Mining of Massive Datasets

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Mining of Massive Datasets

Mining of Massive Datasets

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Familiarity with basic probability theory (CS109 or Stat116 or equivalent is sufficient but not necessary). Our goal in this chapter is to offer methods for discovering clusters in data. We are particularly interested in situations where the data is very large, and/or where the space either is high-dimensional, or the space is not Euclidean at all. We shall therefore discuss several algorithms that assume the data does not fit in main memory. However, we begin with the basics: the two general approaches to clustering and the methods for dealing with clusters in a non-Euclidean space.

Next, we consider approximate algorithms that work faster but are not guaranteed to find all frequent itemsets. Also in this class of algorithms are those that exploit parallelism, including the parallelism we can obtain through a MapReduce formulation. Finally, we discuss briefly how to find frequent itemsets in a data stream.

Although theoretical issues are discussed where relevant, the focus of the text is clearly on practical issues. Readers interested in a more rigorous treatment of the theoretical foundations for these techniques should look elsewhere. Fortunately, each chapter contains key references to guide the more formally minded reader.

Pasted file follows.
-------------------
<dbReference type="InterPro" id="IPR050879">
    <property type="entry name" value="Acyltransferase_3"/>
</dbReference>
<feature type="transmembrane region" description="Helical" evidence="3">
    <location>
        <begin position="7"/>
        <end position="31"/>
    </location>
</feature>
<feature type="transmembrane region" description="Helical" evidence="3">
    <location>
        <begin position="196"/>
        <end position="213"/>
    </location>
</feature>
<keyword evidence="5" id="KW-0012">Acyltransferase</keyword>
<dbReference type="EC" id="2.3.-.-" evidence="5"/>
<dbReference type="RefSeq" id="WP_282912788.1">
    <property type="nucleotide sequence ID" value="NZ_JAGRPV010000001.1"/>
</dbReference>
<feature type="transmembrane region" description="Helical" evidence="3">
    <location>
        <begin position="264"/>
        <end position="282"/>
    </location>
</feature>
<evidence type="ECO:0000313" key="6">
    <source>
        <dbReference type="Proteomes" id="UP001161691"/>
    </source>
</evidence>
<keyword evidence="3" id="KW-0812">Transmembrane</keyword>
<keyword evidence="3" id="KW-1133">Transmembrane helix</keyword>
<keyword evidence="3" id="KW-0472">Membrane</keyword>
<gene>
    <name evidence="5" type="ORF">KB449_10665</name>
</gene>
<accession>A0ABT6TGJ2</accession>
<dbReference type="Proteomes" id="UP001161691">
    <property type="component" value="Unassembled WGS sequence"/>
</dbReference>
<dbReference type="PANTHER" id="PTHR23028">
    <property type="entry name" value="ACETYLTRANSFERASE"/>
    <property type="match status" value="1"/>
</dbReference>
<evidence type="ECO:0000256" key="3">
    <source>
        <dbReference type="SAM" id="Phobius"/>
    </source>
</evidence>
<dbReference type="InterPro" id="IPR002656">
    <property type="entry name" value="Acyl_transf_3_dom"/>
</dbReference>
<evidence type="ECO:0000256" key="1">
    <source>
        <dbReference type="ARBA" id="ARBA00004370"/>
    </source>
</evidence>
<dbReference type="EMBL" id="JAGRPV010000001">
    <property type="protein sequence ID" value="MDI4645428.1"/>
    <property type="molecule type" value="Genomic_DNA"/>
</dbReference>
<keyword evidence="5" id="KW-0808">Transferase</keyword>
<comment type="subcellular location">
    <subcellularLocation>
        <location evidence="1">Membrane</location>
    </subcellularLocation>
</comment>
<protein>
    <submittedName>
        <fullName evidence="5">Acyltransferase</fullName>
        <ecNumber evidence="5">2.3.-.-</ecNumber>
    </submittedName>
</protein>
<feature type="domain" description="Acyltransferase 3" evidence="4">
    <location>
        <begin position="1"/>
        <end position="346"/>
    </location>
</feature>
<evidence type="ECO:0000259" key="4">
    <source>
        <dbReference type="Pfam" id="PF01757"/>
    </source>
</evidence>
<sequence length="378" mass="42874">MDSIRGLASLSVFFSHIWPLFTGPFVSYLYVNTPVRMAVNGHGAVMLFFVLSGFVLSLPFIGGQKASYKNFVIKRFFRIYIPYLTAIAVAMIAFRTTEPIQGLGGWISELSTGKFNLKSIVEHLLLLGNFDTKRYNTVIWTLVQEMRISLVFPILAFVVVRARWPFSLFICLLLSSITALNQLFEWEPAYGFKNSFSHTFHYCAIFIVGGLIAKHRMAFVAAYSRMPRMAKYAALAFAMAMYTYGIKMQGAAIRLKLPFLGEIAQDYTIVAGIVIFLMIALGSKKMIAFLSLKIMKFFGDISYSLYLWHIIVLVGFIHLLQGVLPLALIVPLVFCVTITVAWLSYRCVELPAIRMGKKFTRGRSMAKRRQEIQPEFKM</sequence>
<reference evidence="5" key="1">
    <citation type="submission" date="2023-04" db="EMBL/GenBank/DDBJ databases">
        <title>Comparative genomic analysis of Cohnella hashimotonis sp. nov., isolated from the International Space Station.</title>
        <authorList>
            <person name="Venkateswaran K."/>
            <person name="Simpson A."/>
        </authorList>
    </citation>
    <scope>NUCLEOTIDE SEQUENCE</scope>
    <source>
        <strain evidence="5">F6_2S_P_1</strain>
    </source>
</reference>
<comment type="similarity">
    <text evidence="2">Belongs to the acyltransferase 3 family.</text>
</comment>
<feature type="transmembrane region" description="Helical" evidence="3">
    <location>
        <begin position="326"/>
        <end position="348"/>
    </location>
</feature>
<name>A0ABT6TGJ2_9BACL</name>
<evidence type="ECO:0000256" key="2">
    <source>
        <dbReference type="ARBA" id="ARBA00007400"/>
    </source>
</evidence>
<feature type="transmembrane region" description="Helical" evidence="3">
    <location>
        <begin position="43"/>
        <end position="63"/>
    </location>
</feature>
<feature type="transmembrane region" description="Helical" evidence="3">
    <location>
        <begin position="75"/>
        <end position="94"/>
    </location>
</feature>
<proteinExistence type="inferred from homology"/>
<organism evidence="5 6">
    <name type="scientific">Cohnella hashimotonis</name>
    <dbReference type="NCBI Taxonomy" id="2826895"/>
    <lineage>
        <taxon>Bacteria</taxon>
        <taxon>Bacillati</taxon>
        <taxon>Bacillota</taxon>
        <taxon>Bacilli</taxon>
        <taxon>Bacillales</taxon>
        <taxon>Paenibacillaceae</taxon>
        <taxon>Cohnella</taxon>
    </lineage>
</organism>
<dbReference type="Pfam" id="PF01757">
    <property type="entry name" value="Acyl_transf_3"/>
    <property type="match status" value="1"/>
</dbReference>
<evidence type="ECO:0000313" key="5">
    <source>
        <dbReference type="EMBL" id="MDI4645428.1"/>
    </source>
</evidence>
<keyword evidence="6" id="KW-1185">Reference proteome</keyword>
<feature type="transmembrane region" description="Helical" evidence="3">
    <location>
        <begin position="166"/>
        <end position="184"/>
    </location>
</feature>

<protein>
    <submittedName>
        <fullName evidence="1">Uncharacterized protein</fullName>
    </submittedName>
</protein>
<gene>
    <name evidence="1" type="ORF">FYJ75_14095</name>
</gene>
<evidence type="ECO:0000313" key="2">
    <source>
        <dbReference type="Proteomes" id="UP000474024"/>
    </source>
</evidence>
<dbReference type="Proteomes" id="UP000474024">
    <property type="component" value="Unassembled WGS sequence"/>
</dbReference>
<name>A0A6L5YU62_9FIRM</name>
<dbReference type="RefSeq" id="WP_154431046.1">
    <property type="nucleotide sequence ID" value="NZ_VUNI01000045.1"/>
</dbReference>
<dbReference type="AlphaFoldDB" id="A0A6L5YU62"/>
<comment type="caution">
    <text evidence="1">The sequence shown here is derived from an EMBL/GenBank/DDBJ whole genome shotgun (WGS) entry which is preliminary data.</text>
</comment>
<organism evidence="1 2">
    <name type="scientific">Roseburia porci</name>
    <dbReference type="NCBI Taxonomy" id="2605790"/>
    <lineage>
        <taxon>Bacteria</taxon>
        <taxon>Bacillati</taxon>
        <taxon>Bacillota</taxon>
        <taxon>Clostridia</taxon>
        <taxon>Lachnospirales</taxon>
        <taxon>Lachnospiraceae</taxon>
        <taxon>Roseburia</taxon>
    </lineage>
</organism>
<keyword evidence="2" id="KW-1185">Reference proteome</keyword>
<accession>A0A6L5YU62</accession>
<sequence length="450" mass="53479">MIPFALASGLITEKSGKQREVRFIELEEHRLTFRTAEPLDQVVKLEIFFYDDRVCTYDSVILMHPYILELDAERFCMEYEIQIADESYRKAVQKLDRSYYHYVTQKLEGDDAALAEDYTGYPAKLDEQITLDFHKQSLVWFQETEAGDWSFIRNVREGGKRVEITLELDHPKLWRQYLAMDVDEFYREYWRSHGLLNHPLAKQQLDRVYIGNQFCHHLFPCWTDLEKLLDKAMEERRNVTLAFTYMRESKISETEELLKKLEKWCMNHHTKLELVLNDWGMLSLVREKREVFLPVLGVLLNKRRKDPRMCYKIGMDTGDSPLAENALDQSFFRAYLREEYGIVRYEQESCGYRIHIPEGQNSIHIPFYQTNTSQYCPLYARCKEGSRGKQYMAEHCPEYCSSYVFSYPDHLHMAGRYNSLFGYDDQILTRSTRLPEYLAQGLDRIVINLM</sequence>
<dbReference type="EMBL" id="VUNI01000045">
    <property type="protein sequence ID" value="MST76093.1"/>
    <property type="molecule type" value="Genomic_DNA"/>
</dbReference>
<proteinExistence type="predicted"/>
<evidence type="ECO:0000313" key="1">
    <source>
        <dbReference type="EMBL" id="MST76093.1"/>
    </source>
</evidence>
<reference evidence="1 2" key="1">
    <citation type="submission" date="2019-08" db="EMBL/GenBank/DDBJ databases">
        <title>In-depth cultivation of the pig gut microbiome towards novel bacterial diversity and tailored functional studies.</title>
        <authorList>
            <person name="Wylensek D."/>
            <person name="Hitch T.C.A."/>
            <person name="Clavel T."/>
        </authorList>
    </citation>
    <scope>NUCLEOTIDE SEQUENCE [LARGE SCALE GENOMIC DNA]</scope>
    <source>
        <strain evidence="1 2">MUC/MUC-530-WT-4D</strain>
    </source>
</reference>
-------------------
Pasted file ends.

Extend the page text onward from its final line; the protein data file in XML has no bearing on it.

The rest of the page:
Massive Datasets course. Note that the slides do not necessarily cover all the material convered in the corresponding chapters. The problem of finding frequent itemsets differs from the similarity search discussed in Chapter 3. Here we are interested in the absolute number of baskets that contain a particular set of items. In Chapter 3 we wanted items that have a large fraction of their baskets in common, even if the absolute number of baskets is small.Together with each chapter there is aslo a set of lecture slides that we use for teaching Stanford CS246: Mining We begin by reviewing the notions of distance measures and spaces. The two major approaches to clustering – hierarchical and point-assignment – are defined. We then turn to a discussion of the “curse of dimensionality,” which makes clustering in high-dimensional spaces difficult, but also, as we shall see, enables some simplifications if used correctly in a clustering algorithm. Familiarity with basic linear algebra (e.g., any of Math 51, Math 103, Math 113, CS 205, or EE 263 would be much more than necessary). The following materials are equivalent to the published book, with errata corrected to July 4, 2012.



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